There has been some progress in the four years since the global goals were adopted. Extreme poverty and child mortality are falling; access to energy and decent work are growing. But overall, we are seriously off-track. Hunger is rising; half the world’s people lack basic education and essential healthcare; women face discrimination and disadvantage everywhere. 

One reason for the faltering progress is the lack of financing. Public resources from governments are simply not enough to fund the eradication of poverty, improve the education of girls and mitigate the impact of climate change. We need private investment to fill the gap, so the UN is working with the financial sector. This is a critical moment for business and finance, and their relationship with public policy. 

First, businesses need long-term investment policies that serve society, not just shareholders. This is starting to happen — some major pension funds are cutting fossil fuels from their portfolios. And more than 130 banks with $47tn in assets have signed up to the Principles for Responsible Banking, designed in collaboration with the UN. They represent an unprecedented commitment to business strategies that align with the global goals, the 2015 Paris Agreement to prevent global temperatures from rising, and banking practices that create shared prosperity. I urge all financial institutions to sign up to this transformation. 

Second, we are finding new ways for the private sector to invest in sustainable growth and development. In October, 30 leaders of multinational companies launched the Global Investors for Sustainable Development Allianceat the UN. Top executives at Allianz and the Johannesburg Stock Exchange are among those who have publicly committed to acting as agents of change in their own companies and more widely. They are all already backing major sustainable infrastructure investments including clean, accessible energy projects in Africa, Asia and Latin America and the use of innovative financial instruments to mobilise billions of dollars for food security and renewable energy. They will now take on an even bigger role in channelling capital towards sustainable development, matching opportunities with investors. 

I hope all business leaders follow their lead, investing in the economy of the future: clean, green growth that provides decent jobs and improves people’s lives for the long-term. Business must move further and faster if we are to raise the trillions of dollars required to meet the global goals. 

Third, we call on business leaders to go beyond investment and push for policy change. In many cases, companies are already leading the way. Sustainability makes good business sense. Consumers themselves are exerting pressure. One investor described sustainable finance as a “megatrend”. But private finance is often battling subsidies for fossil fuel that distort the market and entrenched interests that favour the status quo. Major investors including Aviva warn that subsidies for fossil fuels could decrease the competitiveness of key industries, including in the low carbon economy. Governments lag behind, reluctant to change outdated regulatory and policy frameworks and tax systems. Quarterly reporting cycles discourage long-term investment. Fiduciary duties of investors need updating to include broader sustainability considerations.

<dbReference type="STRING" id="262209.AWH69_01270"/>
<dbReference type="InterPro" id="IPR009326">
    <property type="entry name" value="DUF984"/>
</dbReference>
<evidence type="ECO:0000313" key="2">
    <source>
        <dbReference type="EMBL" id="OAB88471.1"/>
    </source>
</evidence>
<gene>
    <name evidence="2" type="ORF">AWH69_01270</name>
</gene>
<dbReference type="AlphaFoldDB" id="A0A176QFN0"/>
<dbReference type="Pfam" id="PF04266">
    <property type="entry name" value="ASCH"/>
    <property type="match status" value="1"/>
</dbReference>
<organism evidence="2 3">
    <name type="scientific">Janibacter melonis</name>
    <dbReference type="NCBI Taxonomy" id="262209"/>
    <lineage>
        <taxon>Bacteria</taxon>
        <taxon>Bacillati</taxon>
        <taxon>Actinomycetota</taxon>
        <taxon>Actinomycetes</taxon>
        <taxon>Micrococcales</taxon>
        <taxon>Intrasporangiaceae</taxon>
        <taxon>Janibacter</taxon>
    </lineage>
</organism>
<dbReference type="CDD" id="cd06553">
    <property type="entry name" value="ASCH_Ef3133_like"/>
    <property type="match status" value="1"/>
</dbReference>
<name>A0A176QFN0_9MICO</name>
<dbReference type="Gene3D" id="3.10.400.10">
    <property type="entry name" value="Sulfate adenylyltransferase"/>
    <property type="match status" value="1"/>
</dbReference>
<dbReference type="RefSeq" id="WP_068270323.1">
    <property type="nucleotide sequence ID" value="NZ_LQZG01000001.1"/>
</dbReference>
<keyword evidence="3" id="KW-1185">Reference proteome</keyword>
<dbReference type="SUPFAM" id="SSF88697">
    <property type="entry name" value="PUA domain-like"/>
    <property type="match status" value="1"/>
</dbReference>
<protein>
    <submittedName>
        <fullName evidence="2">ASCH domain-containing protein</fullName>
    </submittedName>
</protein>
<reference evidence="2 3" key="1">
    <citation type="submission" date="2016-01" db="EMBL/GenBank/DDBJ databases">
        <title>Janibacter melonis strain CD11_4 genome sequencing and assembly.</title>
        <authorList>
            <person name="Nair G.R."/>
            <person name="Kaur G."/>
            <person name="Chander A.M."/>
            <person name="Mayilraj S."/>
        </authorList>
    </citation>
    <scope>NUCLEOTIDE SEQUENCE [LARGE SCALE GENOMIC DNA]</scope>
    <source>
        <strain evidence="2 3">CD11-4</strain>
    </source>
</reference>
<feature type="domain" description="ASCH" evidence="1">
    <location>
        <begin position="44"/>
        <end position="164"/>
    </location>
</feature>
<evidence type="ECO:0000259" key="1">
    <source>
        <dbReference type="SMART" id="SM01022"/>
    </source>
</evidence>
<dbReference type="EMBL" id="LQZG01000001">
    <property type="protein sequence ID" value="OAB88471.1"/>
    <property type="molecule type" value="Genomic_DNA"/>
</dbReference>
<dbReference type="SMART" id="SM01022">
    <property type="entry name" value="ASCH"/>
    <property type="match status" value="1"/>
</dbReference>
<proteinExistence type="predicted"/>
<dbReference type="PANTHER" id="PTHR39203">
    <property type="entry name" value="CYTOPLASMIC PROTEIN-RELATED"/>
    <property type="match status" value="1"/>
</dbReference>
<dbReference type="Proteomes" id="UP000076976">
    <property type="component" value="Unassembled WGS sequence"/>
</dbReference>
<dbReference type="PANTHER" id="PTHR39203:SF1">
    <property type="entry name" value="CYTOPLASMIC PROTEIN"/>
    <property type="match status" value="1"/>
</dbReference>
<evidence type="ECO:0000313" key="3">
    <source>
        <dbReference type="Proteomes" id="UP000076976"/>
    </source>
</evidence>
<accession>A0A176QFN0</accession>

We need business leaders to use their enormous influence to push for inclusive growth and opportunities. No one business can afford to ignore this effort, and there is no global goal that cannot benefit from private sector investment. 

It is both good ethics and good business to invest in sustainable, equitable development. Corporate leadership can make all the difference to creating a future of peace, stability and prosperity on a healthy planet.

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Message on the International Day to End Impunity for Crimes Against Journalists

  • 01 November 2019 |

Freedom of expression and free media are essential to fostering understanding, bolstering democracy and advancing our efforts to achieve the Sustainable Development Goals. 

In recent years, however, there has been a rise in the scale and number of attacks against the physical safety of journalists and media workers, and of incidents infringing upon their ability to do their vital work, including threats of prosecution, arrest, imprisonment, denial of journalistic access and failures to investigate and prosecute crimes against them. 

The proportion of women among fatalities has also risen, and women journalists increasingly face gendered forms of violence, such as sexual harassment, sexual assault and threats. 

When journalists are targeted, societies as a whole pay a price.  Without the ability to protect journalists, our ability to remain informed and contribute to decision-making is severely hampered.  Without journalists able to do their jobs in safety, we face the prospect of a world of confusion and disinformation. 

On this International Day to End Impunity for Crimes Against Journalists, let us stand up together for journalists, for truth and for justice.